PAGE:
Today’s “Digital Britain” report has an interesting paragraph on “Securing Home Networks” which says:
“In addition, the market is increasingly providing a high level of after sales support to its customers through additional assistance in relation to dealing with technical complexity – a sort of “AA breakdown” assistance for your personal networking needs. As home networks become more complex, it is legitimate to expect that these types of service will continue to grow. Services such as “the Geek Squad” from Carphone Warehouse and “Tech Guys” at PC World provide consumers with fast and effective advice on a range of issues including computer optimisation, device set-up, software installation, parental control set-up and tuition, security and software installation, back-up services and many others.”
I expressed some reservations about this when the report was introduced in the House of Lords this afternoon by Lord Stephen Carter. saying:
“I note in the report the support for the after-sales services provided by a number of computer retailers, such as the Geek Squad, the Tech Guys and so forth. Have the Government given any thought to the personnel who visit people in their homes and put things on their computers? What steps are being taken to ensure that those individuals are quality-assured and regulated in the same way that physical security personnel are regulated by the Security Industry Authority? “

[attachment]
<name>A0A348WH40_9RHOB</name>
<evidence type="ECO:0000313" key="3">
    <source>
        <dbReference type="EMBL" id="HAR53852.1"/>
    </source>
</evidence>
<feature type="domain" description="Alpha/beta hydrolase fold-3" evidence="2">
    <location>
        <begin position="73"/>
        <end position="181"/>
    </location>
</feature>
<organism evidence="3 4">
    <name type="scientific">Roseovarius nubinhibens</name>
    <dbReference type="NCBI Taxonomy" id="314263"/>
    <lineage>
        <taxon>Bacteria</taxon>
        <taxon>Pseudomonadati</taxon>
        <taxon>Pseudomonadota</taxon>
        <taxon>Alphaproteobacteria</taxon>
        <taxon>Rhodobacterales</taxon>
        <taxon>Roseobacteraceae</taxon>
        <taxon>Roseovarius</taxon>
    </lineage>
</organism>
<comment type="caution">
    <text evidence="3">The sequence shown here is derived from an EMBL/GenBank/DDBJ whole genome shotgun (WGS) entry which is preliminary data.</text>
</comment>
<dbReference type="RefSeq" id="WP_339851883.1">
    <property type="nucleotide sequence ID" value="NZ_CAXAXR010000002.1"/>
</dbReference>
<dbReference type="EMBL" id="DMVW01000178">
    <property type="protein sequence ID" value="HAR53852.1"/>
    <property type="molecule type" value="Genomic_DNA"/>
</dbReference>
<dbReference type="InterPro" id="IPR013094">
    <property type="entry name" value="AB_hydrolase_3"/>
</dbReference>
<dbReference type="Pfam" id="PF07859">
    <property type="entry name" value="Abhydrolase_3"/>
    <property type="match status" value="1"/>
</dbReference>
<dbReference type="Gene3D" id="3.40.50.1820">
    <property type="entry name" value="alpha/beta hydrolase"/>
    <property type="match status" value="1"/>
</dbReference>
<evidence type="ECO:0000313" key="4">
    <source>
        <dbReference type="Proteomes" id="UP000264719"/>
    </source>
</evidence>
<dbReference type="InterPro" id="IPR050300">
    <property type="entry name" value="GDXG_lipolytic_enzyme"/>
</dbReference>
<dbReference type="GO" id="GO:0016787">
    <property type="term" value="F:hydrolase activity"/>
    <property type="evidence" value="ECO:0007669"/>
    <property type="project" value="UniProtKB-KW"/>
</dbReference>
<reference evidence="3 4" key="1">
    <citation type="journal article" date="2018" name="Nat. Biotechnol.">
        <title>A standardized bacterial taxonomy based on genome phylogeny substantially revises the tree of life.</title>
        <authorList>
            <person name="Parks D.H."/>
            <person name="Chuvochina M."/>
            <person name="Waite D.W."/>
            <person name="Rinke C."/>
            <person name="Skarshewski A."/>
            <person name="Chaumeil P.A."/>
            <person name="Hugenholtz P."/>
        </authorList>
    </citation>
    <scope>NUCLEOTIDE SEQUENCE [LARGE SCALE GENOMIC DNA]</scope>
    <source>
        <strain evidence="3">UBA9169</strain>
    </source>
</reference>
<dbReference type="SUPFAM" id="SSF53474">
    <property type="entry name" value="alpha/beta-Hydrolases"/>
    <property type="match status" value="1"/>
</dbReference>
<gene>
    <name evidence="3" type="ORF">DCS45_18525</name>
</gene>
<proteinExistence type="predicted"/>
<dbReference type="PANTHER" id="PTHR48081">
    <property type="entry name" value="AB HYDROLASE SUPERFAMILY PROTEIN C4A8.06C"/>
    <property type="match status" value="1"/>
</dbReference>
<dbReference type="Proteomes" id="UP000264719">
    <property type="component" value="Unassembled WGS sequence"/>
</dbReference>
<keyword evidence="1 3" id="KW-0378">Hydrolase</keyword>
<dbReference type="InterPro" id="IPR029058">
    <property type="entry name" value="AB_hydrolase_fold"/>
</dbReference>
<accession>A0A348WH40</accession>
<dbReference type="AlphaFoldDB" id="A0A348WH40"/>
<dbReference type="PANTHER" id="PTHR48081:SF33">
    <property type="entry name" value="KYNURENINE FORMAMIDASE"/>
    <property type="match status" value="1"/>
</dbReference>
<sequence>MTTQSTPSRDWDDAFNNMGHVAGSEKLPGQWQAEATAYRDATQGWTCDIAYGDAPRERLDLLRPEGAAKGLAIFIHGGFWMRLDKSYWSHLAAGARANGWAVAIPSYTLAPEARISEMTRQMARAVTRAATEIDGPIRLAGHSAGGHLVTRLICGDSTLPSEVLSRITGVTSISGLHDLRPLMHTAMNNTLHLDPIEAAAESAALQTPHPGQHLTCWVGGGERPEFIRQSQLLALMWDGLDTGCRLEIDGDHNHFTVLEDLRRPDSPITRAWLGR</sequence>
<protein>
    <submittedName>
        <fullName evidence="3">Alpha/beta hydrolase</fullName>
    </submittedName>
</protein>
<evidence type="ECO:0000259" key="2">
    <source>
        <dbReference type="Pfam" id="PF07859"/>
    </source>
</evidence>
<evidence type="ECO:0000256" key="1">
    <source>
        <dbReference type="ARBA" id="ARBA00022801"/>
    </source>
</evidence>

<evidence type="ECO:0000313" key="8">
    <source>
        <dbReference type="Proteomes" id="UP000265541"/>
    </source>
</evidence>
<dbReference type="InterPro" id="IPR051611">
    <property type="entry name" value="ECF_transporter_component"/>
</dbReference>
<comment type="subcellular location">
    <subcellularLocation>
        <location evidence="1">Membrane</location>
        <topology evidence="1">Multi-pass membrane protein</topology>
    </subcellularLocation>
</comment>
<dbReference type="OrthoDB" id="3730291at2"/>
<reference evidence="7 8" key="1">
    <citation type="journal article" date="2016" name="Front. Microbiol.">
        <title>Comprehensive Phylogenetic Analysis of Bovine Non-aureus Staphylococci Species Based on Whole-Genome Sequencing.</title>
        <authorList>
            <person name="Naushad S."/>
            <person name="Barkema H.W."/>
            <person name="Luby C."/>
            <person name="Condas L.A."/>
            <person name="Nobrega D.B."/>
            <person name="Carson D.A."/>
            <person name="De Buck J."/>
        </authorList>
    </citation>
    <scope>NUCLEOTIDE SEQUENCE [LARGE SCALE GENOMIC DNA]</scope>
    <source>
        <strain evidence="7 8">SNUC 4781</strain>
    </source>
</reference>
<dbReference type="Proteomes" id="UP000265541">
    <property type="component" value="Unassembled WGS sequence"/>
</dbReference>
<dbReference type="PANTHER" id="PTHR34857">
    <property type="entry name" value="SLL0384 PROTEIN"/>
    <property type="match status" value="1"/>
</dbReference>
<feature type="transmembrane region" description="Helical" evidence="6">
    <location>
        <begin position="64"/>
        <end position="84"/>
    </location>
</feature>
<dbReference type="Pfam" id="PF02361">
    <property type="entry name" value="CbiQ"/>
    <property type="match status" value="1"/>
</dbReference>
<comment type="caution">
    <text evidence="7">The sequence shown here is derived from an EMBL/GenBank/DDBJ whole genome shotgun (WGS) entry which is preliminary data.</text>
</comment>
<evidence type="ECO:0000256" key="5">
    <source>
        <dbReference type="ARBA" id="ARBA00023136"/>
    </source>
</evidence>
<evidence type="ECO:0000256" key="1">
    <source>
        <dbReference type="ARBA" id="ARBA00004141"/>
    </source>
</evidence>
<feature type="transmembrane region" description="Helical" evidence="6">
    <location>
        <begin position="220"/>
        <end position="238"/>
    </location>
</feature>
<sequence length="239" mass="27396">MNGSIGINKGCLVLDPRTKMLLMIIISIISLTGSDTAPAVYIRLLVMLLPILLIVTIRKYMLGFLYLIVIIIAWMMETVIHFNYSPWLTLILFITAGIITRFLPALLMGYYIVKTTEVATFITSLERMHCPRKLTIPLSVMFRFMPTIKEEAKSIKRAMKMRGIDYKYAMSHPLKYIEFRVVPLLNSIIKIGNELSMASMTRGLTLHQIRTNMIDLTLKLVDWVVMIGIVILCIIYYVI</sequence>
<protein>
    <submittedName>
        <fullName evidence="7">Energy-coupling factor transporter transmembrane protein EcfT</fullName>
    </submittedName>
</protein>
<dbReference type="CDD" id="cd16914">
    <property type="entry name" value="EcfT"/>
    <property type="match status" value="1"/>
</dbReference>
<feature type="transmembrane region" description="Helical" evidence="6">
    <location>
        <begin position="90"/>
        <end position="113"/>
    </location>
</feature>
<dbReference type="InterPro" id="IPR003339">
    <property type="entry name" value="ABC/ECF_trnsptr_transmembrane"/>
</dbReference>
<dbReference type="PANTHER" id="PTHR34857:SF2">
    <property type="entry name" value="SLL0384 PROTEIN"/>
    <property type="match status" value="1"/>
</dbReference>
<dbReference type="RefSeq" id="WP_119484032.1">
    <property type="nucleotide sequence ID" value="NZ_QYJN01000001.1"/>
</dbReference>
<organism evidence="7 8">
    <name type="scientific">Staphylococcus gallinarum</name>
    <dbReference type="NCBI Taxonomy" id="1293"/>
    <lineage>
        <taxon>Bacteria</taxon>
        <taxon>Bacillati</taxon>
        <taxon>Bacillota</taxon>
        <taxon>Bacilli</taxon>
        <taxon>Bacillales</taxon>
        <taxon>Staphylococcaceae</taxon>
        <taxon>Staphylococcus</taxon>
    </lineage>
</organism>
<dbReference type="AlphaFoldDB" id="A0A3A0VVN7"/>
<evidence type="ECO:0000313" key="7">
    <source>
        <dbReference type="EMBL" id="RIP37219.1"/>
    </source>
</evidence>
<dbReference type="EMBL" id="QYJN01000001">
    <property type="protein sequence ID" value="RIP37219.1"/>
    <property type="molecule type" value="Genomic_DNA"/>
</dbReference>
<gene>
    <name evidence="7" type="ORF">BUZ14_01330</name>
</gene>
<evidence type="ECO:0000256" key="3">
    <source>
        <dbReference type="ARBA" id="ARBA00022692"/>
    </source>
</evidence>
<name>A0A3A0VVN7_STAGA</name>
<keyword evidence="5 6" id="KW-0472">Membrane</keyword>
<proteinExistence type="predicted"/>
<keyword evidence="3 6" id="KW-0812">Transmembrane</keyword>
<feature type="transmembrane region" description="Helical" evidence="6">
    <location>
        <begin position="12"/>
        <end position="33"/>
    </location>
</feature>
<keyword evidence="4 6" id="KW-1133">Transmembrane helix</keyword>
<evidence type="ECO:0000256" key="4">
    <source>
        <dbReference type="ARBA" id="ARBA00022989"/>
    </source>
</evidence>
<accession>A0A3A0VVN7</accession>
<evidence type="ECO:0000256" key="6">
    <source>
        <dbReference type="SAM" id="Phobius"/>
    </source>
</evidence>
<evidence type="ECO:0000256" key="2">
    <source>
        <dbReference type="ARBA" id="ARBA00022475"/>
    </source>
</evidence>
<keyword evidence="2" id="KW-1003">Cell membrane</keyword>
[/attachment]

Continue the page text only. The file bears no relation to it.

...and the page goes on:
My concern was that at present the individuals who work in such areas are unregulated, there is no agreed quyalification standard, and there is no guarantee that they are honest. Those people who rely on such services to protect or maintain their IT equipment are the least likely individuals to know whether something adverse (such as installing a key-logger) has been done to their systems.
The Minister’s response recognised that there was an issue, although he sidestepped the point about regulation,:
“I do not know what checks and balances those operators put in place, but I will do further due diligence to find out. My noble friend raises an interesting question; as people’s domestic IT systems become more and more sophisticated—which they will—the level of complexity, and therefore the level of security and trust that people will want to have with the providers of those services, will only increase. My view is that it will be four or five years before we have a sort of AA or RAC of the IT world providing that level of assistance at scale for many homes. It is an intriguing question.”
The issue may well be worth pursuing ….